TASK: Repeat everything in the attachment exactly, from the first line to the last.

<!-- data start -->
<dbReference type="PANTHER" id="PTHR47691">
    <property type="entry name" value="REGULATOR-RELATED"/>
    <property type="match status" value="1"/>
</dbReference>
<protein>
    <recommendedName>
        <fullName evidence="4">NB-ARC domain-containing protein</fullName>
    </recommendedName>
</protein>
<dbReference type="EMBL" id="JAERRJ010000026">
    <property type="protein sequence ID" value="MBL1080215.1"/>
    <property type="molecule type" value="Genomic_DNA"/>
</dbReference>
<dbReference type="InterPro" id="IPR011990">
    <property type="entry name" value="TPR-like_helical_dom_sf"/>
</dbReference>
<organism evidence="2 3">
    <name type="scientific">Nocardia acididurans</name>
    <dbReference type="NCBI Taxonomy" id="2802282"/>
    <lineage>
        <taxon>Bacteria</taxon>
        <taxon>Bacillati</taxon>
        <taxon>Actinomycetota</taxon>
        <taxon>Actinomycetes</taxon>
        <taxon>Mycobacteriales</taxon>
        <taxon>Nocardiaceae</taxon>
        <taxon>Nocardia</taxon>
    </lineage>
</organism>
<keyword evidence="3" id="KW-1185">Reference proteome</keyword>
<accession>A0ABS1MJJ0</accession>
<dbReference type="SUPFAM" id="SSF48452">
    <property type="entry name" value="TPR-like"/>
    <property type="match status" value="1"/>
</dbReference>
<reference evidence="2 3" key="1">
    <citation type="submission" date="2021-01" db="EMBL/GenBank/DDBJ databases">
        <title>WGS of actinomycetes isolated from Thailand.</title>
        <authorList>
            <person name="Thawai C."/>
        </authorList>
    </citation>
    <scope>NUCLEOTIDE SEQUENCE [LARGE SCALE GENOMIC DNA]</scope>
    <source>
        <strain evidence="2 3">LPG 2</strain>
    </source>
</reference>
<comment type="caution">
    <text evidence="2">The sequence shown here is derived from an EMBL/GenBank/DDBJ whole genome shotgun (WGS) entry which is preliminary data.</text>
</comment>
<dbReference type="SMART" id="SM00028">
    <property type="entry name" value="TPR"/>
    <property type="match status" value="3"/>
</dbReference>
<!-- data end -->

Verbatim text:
<dbReference type="PANTHER" id="PTHR47691">
    <property type="entry name" value="REGULATOR-RELATED"/>
    <property type="match status" value="1"/>
</dbReference>
<protein>
    <recommendedName>
        <fullName evidence="4">NB-ARC domain-containing protein</fullName>
    </recommendedName>
</protein>
<dbReference type="EMBL" id="JAERRJ010000026">
    <property type="protein sequence ID" value="MBL1080215.1"/>
    <property type="molecule type" value="Genomic_DNA"/>
</dbReference>
<dbReference type="InterPro" id="IPR011990">
    <property type="entry name" value="TPR-like_helical_dom_sf"/>
</dbReference>
<organism evidence="2 3">
    <name type="scientific">Nocardia acididurans</name>
    <dbReference type="NCBI Taxonomy" id="2802282"/>
    <lineage>
        <taxon>Bacteria</taxon>
        <taxon>Bacillati</taxon>
        <taxon>Actinomycetota</taxon>
        <taxon>Actinomycetes</taxon>
        <taxon>Mycobacteriales</taxon>
        <taxon>Nocardiaceae</taxon>
        <taxon>Nocardia</taxon>
    </lineage>
</organism>
<keyword evidence="3" id="KW-1185">Reference proteome</keyword>
<accession>A0ABS1MJJ0</accession>
<dbReference type="SUPFAM" id="SSF48452">
    <property type="entry name" value="TPR-like"/>
    <property type="match status" value="1"/>
</dbReference>
<reference evidence="2 3" key="1">
    <citation type="submission" date="2021-01" db="EMBL/GenBank/DDBJ databases">
        <title>WGS of actinomycetes isolated from Thailand.</title>
        <authorList>
            <person name="Thawai C."/>
        </authorList>
    </citation>
    <scope>NUCLEOTIDE SEQUENCE [LARGE SCALE GENOMIC DNA]</scope>
    <source>
        <strain evidence="2 3">LPG 2</strain>
    </source>
</reference>
<comment type="caution">
    <text evidence="2">The sequence shown here is derived from an EMBL/GenBank/DDBJ whole genome shotgun (WGS) entry which is preliminary data.</text>
</comment>
<dbReference type="SMART" id="SM00028">
    <property type="entry name" value="TPR"/>
    <property type="match status" value="3"/>
</dbReference>